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Malnourished African Children Did Not Gain Weight After Eating Food Supplement

September 17, 2012: 12:00 AM EST
African children suffering from malnutrition did not gain weight after eating energy-dense food supplements, but did show other benefits, according to a study conducted by an international non-governmental organization with Belgian and French researchers. The study investigated the effect of daily doses of a lipid-based nutrient product known as Ready-to-Use Supplementary Food (RUSF) on 519 children aged 6 to 36 months in Abeche, Chad, a city experiencing food shortages. The addition of RUSF to the household food rations had little effect on weight. But, compared to the 519 children in the control group, those in the RUSF group had a greater gain in height-for-age, slightly higher hemoglobin levels, and lower rates of diarrhea and fever, as reported by the child's parents.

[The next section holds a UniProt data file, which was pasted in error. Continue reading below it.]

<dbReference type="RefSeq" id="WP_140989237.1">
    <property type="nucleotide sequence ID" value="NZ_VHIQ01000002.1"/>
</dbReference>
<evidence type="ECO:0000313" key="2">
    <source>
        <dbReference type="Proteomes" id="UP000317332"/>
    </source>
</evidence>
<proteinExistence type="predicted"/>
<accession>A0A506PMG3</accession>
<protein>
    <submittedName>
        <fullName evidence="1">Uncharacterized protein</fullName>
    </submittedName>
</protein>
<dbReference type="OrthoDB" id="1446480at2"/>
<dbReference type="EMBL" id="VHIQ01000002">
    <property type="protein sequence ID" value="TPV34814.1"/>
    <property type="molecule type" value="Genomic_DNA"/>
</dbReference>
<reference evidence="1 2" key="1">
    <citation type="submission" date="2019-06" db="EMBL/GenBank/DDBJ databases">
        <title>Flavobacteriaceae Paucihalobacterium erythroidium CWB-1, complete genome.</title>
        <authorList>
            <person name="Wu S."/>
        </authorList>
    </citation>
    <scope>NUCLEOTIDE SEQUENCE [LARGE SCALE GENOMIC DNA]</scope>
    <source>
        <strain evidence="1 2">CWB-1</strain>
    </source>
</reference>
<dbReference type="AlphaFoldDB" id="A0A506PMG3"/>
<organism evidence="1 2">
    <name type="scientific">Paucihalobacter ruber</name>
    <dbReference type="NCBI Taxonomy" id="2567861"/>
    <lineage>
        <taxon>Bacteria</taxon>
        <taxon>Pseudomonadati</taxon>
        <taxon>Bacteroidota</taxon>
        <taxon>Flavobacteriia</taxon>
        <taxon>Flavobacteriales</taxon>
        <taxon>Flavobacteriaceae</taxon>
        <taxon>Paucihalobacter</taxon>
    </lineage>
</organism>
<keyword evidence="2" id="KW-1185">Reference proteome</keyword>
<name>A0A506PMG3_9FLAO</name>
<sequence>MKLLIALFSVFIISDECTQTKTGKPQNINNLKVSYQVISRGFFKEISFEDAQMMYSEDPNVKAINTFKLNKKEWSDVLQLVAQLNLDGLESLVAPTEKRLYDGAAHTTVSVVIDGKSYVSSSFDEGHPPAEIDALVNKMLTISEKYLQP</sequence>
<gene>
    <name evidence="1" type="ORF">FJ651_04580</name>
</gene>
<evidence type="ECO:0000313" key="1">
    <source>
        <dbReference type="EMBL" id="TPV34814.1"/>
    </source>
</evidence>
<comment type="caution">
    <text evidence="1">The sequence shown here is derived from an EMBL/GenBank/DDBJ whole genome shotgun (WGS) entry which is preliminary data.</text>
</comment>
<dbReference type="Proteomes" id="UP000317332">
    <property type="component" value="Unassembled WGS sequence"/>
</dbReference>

Lieven Huybregts et al., "The Effect of Adding Ready-to-Use Supplementary Food to a General Food Distribution on Child Nutritional Status and Morbidity", PLoS Medicine, September 17, 2012, © Huybregts et al.
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